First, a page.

I know that you, ladies and gentlemen, have a philosophy, each and all of you, and that the most interesting and important thing about you is the way in which it determines the perspective in your several worlds.
Historical pandemics, were, by all historical accounts, pragmatically verifiable—materially consequential in ways that could not be denied. Plagues filled the streets, touched every home, toppled empires, started and ended wars, wiped out populations. They were not detected by the ultra-sensitive instruments of technological medicine: they were experienced by the five senses. With the possible exception of a few hospitals in New York, Bergamo, Wuhan, and Madrid—the same cannot be said of Covid. Covid is the first theoretical plague in human history: the first that would not exist as a pragmatic phenomenon for people if we stopped thinking about it.
Covid hysterics are members of a digital death-cult where victims digitally gather around the burning effigy of the Orange Bad Man to hurl insults and curses.
Our obsessively technological modes of life—our fetishization of technological solutions to the problem of how to live a good life—deny us access to our own interiority, hurting us and herding us into collective modes of thinking and being which completely override our own individual impulses. Nervous systems have been completely hijacked, individual personalities turned vectors for aggregated opinions. We have normalized the psychological torture of information addiction—utterly content to spend days, weeks, and months calculating the likelihood of contracting a mild respiratory infection or the odds a third rate presidential candidate will win. The Covid-era—in which we all spend more home at time doing nothing more than consuming ‘the news’ or (anti) social media—has encouraged a pauperism of the mind, a profoundly disturbing poverty of thought.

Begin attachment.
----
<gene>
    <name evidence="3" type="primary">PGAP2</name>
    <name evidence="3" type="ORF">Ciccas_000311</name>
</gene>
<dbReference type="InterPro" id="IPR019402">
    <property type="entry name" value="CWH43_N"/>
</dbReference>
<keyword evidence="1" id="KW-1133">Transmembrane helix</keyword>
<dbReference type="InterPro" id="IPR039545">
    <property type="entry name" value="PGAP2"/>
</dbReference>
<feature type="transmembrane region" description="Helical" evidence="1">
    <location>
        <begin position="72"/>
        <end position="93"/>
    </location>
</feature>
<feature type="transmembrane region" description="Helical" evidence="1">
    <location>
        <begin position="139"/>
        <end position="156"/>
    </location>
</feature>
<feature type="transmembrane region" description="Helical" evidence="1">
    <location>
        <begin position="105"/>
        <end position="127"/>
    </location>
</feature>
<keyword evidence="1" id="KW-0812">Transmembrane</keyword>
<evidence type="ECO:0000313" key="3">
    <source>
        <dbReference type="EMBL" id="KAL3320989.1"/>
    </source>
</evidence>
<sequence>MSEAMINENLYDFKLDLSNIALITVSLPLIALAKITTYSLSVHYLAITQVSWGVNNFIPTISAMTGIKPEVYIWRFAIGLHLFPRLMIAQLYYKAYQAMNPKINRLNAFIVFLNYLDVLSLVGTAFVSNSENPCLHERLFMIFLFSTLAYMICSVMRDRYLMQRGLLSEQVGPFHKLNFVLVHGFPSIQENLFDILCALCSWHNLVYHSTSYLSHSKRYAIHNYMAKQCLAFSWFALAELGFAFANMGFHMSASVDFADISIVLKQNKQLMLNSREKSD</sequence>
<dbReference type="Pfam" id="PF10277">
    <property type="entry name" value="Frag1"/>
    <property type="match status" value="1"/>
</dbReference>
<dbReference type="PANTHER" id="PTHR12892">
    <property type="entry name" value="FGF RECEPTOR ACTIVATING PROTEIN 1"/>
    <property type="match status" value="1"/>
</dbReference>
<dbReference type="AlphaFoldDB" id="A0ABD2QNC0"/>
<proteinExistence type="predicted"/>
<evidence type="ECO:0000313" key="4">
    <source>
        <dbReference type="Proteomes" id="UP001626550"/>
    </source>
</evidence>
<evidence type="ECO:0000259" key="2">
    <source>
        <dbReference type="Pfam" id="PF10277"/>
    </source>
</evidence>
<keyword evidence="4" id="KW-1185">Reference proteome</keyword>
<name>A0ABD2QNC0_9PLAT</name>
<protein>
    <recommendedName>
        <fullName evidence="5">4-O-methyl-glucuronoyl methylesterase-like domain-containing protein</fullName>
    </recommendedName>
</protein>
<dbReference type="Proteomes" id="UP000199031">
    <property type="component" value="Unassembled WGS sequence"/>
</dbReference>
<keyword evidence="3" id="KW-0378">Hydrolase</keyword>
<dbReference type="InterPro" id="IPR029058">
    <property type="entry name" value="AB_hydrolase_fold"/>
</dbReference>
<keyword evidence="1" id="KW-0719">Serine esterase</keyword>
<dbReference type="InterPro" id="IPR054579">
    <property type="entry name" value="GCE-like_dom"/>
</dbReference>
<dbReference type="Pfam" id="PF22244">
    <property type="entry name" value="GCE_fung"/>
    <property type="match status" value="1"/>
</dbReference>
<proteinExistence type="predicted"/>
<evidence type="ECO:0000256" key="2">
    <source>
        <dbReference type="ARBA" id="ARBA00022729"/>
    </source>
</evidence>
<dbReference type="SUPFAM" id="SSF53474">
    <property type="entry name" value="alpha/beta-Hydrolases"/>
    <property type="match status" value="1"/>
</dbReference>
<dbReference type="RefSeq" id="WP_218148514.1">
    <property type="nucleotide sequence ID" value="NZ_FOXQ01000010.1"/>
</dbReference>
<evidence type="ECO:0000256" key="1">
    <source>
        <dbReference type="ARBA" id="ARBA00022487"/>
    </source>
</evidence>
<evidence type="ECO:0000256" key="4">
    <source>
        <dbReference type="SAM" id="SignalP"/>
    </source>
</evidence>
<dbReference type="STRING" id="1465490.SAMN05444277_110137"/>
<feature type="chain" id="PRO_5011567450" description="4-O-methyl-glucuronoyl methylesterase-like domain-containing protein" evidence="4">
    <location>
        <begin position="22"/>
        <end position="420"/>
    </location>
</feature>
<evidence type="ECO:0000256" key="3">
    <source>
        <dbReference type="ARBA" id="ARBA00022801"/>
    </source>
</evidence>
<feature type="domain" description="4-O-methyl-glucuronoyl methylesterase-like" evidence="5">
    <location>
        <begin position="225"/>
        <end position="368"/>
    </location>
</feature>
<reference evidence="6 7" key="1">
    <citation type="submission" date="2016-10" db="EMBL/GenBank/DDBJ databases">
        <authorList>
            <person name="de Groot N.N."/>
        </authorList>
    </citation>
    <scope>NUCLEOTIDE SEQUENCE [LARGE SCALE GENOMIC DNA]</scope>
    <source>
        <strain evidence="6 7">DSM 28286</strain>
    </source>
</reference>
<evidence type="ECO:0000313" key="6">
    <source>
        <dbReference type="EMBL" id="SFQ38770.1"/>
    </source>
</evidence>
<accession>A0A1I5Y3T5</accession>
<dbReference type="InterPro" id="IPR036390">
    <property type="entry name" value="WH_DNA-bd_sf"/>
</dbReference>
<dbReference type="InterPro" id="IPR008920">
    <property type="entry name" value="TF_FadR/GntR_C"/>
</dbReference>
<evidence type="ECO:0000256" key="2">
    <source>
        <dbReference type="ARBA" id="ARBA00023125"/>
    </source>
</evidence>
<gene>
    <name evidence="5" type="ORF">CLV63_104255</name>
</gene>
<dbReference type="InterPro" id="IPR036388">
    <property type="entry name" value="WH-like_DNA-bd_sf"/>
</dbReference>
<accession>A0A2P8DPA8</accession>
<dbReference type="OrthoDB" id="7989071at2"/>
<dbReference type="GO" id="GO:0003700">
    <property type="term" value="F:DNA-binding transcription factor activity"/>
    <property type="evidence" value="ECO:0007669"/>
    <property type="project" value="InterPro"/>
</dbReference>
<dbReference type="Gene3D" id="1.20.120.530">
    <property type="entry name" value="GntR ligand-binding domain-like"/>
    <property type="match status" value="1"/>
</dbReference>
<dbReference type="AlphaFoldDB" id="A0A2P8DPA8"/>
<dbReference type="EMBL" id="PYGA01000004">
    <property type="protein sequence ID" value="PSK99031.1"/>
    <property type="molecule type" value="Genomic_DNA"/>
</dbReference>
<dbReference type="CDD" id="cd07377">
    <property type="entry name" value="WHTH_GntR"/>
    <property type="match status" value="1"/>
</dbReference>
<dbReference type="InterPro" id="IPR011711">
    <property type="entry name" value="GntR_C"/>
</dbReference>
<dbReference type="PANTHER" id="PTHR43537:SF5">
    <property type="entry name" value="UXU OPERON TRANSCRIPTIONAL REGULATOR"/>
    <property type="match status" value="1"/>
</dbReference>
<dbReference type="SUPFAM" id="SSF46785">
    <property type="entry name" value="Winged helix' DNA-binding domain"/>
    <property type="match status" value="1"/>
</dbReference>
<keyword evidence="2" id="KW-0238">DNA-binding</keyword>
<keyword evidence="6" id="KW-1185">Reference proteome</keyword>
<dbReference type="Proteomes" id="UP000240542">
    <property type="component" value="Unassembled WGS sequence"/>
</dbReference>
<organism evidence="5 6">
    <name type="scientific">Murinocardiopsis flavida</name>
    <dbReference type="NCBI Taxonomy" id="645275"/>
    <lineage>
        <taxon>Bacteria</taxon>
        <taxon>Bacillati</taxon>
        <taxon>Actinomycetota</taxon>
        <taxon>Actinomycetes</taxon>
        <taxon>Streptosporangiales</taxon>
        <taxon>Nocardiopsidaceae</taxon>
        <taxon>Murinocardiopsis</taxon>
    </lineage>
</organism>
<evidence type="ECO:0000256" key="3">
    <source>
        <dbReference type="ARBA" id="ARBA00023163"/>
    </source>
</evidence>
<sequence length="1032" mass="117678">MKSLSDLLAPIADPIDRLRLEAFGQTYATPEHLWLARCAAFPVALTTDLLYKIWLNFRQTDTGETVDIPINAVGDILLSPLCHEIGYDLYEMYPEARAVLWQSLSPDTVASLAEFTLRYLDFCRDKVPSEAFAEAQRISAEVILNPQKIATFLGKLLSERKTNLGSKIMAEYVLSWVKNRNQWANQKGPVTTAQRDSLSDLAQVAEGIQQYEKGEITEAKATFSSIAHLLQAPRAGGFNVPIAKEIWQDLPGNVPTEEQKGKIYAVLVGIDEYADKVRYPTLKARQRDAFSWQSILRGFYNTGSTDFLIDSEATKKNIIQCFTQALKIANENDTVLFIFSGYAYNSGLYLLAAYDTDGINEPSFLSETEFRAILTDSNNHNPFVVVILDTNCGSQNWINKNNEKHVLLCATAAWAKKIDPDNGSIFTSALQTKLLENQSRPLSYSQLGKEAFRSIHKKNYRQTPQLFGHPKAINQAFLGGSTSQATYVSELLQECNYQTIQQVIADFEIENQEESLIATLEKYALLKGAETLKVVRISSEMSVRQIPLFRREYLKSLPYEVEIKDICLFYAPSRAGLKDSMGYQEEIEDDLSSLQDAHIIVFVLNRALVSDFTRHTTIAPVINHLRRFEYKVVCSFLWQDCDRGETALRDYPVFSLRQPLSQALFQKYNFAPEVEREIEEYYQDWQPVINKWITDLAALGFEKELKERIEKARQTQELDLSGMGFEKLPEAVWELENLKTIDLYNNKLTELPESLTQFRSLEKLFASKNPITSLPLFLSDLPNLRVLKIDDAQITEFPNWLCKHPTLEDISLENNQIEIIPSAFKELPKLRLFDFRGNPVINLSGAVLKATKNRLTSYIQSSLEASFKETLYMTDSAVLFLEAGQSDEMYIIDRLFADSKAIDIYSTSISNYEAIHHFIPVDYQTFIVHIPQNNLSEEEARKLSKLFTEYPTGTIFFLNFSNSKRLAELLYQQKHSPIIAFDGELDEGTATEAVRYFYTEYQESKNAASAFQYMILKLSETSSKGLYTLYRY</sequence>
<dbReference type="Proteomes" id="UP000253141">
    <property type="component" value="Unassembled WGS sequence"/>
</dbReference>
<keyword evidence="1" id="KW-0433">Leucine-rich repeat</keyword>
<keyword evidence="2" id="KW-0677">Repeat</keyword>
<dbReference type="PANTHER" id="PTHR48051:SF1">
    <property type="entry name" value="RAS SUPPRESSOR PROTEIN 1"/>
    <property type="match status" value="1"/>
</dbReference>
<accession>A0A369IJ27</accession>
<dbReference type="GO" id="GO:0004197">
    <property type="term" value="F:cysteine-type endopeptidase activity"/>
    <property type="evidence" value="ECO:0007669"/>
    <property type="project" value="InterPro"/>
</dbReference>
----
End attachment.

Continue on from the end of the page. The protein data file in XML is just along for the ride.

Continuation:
Because COVID ideology represents a suppression and repression of the body—the field upon which the soul expresses itself—it also represents an attack on the soul and soulfulness.
Our soul seems to shrink proportionately to the growth of our public personas. One shrinks in proportion to the other’s growth.
Truth has been deployed in the form of entertainment; entertainment has branded itself as truth. Historical determinism is evoked without reference to historical facts. You do not hear people discuss their aspiration to learn; you hear them promote their latest political-historical revelation. People believe in simple ‘A causes B end of story’ formulas—and they’re proud of it. A new free thought needs to be carved out of the fog of insufferable wokeness that has descended over everything.